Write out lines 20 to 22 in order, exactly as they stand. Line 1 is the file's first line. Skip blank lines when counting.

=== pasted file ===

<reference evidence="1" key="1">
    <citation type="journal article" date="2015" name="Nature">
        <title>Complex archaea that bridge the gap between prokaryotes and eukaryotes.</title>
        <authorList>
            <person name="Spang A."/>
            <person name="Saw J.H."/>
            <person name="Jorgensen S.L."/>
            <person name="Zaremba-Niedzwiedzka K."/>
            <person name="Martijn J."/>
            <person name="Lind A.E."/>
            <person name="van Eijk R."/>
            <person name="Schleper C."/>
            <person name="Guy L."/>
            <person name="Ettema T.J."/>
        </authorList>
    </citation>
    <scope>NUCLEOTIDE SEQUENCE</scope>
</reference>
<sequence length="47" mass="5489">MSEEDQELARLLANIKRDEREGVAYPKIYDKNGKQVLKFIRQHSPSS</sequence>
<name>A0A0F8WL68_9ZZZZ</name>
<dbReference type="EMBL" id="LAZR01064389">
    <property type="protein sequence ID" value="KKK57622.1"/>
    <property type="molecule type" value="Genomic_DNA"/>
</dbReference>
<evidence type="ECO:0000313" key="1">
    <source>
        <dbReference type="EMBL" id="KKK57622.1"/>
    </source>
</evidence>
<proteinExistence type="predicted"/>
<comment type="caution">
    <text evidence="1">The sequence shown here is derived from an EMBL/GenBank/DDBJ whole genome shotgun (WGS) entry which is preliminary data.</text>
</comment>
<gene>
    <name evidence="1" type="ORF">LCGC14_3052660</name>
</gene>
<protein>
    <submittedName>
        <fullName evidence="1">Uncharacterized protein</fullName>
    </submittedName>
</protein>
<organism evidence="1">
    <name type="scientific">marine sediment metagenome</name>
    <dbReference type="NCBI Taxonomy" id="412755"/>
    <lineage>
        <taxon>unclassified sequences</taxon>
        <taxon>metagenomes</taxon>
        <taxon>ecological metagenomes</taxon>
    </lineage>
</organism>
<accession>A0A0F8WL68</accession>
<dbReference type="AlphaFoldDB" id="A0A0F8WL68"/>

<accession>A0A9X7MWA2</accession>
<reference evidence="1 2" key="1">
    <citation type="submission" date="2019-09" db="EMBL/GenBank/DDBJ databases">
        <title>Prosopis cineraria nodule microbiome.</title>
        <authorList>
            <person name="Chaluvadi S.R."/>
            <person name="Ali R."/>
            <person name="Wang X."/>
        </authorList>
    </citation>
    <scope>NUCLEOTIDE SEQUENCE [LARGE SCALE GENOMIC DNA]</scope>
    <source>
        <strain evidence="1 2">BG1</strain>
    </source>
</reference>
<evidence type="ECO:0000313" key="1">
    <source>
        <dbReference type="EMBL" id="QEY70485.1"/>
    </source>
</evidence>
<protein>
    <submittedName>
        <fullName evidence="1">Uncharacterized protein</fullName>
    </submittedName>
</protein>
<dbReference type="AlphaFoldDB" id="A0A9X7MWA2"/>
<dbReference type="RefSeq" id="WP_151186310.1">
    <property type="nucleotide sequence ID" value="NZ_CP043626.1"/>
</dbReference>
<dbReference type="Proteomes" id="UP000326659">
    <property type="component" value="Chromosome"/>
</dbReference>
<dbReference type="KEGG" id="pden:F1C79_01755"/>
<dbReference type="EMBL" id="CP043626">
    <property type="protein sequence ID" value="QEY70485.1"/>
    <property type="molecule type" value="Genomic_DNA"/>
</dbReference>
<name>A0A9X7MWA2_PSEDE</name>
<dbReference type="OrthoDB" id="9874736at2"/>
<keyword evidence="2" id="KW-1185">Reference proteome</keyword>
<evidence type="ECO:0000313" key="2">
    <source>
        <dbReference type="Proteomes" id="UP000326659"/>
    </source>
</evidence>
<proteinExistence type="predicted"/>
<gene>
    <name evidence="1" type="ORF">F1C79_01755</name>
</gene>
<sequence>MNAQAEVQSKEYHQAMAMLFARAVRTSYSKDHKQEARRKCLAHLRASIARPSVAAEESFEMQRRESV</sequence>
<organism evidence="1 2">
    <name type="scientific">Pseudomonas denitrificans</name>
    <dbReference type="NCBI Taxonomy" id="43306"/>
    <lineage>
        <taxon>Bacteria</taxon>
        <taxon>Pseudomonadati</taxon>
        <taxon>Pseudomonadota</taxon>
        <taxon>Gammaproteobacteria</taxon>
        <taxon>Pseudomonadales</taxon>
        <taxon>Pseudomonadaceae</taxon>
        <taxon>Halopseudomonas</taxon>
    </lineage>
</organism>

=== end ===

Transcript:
<name>A0A0F8WL68_9ZZZZ</name>
<dbReference type="EMBL" id="LAZR01064389">
    <property type="protein sequence ID" value="KKK57622.1"/>